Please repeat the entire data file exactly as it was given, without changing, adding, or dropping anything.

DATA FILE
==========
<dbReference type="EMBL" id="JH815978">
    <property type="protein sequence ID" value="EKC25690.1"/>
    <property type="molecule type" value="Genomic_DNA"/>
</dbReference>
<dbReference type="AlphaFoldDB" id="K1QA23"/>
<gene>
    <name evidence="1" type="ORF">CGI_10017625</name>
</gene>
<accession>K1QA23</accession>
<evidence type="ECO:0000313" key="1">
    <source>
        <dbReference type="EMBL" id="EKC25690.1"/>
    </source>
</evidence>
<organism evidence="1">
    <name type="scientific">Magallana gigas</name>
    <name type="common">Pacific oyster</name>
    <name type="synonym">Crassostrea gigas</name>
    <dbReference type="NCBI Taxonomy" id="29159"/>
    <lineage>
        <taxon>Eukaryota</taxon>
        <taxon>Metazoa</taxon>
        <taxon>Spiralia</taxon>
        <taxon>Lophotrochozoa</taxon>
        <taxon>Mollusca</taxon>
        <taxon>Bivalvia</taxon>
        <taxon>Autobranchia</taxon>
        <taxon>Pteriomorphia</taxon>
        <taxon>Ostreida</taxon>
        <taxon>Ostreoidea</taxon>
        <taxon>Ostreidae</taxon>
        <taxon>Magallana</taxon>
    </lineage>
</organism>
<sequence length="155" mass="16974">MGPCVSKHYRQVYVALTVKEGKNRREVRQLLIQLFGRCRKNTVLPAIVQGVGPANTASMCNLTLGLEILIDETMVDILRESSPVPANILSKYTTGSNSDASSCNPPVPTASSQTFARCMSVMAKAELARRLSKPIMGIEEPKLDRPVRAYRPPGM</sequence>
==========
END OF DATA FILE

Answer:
<dbReference type="EMBL" id="JH815978">
    <property type="protein sequence ID" value="EKC25690.1"/>
    <property type="molecule type" value="Genomic_DNA"/>
</dbReference>
<dbReference type="AlphaFoldDB" id="K1QA23"/>
<gene>
    <name evidence="1" type="ORF">CGI_10017625</name>
</gene>
<accession>K1QA23</accession>
<evidence type="ECO:0000313" key="1">
    <source>
        <dbReference type="EMBL" id="EKC25690.1"/>
    </source>
</evidence>
<organism evidence="1">
    <name type="scientific">Magallana gigas</name>
    <name type="common">Pacific oyster</name>
    <name type="synonym">Crassostrea gigas</name>
    <dbReference type="NCBI Taxonomy" id="29159"/>
    <lineage>
        <taxon>Eukaryota</taxon>
        <taxon>Metazoa</taxon>
        <taxon>Spiralia</taxon>
        <taxon>Lophotrochozoa</taxon>
        <taxon>Mollusca</taxon>
        <taxon>Bivalvia</taxon>
        <taxon>Autobranchia</taxon>
        <taxon>Pteriomorphia</taxon>
        <taxon>Ostreida</taxon>
        <taxon>Ostreoidea</taxon>
        <taxon>Ostreidae</taxon>
        <taxon>Magallana</taxon>
    </lineage>
</organism>
<sequence length="155" mass="16974">MGPCVSKHYRQVYVALTVKEGKNRREVRQLLIQLFGRCRKNTVLPAIVQGVGPANTASMCNLTLGLEILIDETMVDILRESSPVPANILSKYTTGSNSDASSCNPPVPTASSQTFARCMSVMAKAELARRLSKPIMGIEEPKLDRPVRAYRPPGM</sequence>